More than 160 Benefit from Free Physical Exams

Many of the 161 people who received thorough health check-ups last week at Mountain Hope Good Shepherd Clinic had lost homes and jobs in the November wildfires.

Clinic staff members are doing everything they can to help fire victims with no health insurance get back on an even keel, providing free medical care and free medications whenever possible. In the meantime, we at the Clinic have maintained our routine of serving the 22,000 people on our active roll whenever the need arises.

The physical exams offered at the health fair Jan. 11 and 12 continue the twice-yearly routine that allows Sevier County’s uninsured to ensure they are in good shape, to discuss health issues and receive advice and practical solutions to problems free of charge.

Many of the 161 patients were new to the Clinic. They are now established patients who can make appointments to see our professional staff whenever the need arises.

Running a health fair for 161 patients takes cooperation and hard work from a variety of people. Mountain Hope operates its fair in partnership with students, preceptors and the staff of the James H. Quillen College of Medicine at East Tennessee State University. Students conduct examinations under the eye of their preceptors. Our thanks go to all the ETSU staff, students and preceptors who took part.

The Sevier County Health Department offered health education and immunizations, an invaluable service. Clinic volunteers conducted health screenings of various types and helped in other ways. Volunteers included Jennifer Baker, Karen Brackins, Jackie Burk, Connie Carden, Anna Garber, Nancy Hodges, Gintare Litton, Barbara McGill, Sandy Moersdorf, Carol Pierce-Burr, Michelle Reynoso, and David Wilson.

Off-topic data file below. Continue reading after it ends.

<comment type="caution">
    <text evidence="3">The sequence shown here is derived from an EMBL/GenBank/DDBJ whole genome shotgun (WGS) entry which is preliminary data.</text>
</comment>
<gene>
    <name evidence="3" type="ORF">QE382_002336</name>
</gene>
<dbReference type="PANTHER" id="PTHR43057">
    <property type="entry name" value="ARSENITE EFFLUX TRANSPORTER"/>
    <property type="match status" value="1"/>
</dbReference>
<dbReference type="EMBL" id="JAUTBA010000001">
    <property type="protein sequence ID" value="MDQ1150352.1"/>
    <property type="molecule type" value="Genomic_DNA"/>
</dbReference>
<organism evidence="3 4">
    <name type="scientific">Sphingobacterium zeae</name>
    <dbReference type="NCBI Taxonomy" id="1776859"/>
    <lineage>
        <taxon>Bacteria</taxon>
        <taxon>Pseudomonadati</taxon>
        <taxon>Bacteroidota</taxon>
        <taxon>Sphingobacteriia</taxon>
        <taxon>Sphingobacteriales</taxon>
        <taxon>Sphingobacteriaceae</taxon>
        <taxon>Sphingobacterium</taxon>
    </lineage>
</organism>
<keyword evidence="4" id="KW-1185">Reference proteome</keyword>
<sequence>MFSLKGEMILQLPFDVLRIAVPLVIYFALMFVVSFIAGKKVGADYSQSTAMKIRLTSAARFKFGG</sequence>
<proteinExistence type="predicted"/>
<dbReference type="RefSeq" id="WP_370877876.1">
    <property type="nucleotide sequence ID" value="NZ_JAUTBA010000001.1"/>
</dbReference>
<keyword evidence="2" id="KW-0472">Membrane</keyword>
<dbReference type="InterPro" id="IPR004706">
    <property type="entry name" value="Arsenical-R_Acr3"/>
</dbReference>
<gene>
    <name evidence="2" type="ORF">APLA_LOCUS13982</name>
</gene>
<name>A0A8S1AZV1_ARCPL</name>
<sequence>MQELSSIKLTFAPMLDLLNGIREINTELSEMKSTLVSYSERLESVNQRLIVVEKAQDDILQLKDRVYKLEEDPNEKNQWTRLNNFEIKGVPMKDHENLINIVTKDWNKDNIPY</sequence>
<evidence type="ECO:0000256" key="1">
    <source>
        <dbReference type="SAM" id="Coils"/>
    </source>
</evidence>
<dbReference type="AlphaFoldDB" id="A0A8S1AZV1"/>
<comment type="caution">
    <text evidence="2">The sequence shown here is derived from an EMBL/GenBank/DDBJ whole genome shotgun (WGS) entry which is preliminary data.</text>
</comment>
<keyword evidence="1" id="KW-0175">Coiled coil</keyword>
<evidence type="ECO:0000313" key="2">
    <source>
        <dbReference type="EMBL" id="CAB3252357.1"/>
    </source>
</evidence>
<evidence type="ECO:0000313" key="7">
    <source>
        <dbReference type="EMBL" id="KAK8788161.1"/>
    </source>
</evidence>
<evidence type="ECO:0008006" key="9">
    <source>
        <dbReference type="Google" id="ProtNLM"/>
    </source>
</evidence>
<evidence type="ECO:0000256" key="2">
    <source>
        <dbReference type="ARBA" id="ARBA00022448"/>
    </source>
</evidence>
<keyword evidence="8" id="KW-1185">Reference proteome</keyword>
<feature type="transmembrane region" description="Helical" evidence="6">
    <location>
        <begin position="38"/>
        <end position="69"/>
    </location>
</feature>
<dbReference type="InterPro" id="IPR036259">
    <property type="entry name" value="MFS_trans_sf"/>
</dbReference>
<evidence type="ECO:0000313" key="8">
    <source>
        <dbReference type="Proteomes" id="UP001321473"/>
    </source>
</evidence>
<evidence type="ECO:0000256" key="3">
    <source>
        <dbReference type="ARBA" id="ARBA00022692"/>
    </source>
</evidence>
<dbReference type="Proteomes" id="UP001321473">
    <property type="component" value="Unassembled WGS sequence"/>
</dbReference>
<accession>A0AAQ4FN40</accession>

Cici’s Pizza provided lunch on both days for staff, volunteers, and patients. Golden Corral of Sevierville furnished dessert. Thanks to Melanie Benson of Cici’s and Amanda Barnes of Golden Corral for organizing these generous donations. Oak Tree Lodge generously provided overnight lodging for the ETSU contingent.

Dental hygiene kits from Delta Dental’s Smile 180 Program were also given to those who attended the event. We remain grateful for Smile 180’s commitment to dental health in Sevier County.

Our thanks go to everyone who donated time, effort, and goods to make this another highly successful health fair. We are a non-profit dedicated to providing quality medical and dental care to Sevier County residents and employees with no health insurance. We depend on the goodwill and cooperation of the whole community to ensure that everyone has access to affordable, top-notch primary health care.



Ashley Burnette, Director of Development


Kaitlyn Baker Sings for Hope

Kaitlyn Baker and her band, and Mountain Hope volunteers after the show.
Kaitlyn Baker and her band, and Mountain Hope volunteers after the show.

Rising country star Kaitlyn Baker’s concert at The Island in Pigeon Forge on Sept. 23 doubled as a fund-raiser for Mountain Hope Good Shepherd Clinic.

Our thanks go to the Pepper Palace, which sponsored the free event, and especially to Will Castro, who organized the details. We also wish to thank Ole Smoky Moonshine for providing the concert stage at their Barn at The Island and for promoting the concert. Our gratitude also goes to the generous Ms. Baker and her band, who supplied talent galore, and DJ Nightlife 305 of Nightlife Production, who hosted the event.